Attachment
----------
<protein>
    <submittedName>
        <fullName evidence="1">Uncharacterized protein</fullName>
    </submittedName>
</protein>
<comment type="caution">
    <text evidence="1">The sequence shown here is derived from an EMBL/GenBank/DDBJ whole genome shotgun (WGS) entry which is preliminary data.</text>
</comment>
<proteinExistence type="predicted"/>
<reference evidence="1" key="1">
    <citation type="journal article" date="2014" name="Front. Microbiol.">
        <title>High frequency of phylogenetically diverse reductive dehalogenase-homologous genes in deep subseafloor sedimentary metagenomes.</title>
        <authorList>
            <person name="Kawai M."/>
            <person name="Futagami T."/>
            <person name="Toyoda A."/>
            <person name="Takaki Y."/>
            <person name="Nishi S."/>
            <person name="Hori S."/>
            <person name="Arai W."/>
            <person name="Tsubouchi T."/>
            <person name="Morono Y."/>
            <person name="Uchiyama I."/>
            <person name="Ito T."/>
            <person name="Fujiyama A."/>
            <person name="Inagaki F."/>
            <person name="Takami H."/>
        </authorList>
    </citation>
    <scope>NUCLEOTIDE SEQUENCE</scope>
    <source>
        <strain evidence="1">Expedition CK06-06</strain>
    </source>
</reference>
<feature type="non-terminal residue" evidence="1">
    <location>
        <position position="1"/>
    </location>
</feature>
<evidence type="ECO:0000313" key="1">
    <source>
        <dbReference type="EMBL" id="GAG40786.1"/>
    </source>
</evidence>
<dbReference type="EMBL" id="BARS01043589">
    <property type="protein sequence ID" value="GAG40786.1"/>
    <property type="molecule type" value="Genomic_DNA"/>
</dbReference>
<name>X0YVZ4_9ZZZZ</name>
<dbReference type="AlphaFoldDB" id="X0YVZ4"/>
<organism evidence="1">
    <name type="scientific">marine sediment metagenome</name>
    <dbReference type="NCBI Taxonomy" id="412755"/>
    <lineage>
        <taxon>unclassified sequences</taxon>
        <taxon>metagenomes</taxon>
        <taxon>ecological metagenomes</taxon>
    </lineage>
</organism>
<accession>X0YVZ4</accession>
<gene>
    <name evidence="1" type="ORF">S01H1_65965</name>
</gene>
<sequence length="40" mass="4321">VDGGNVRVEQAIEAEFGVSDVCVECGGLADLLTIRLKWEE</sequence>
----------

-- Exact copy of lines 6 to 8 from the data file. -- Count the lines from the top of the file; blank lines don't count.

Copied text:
<comment type="caution">
    <text evidence="1">The sequence shown here is derived from an EMBL/GenBank/DDBJ whole genome shotgun (WGS) entry which is preliminary data.</text>
</comment>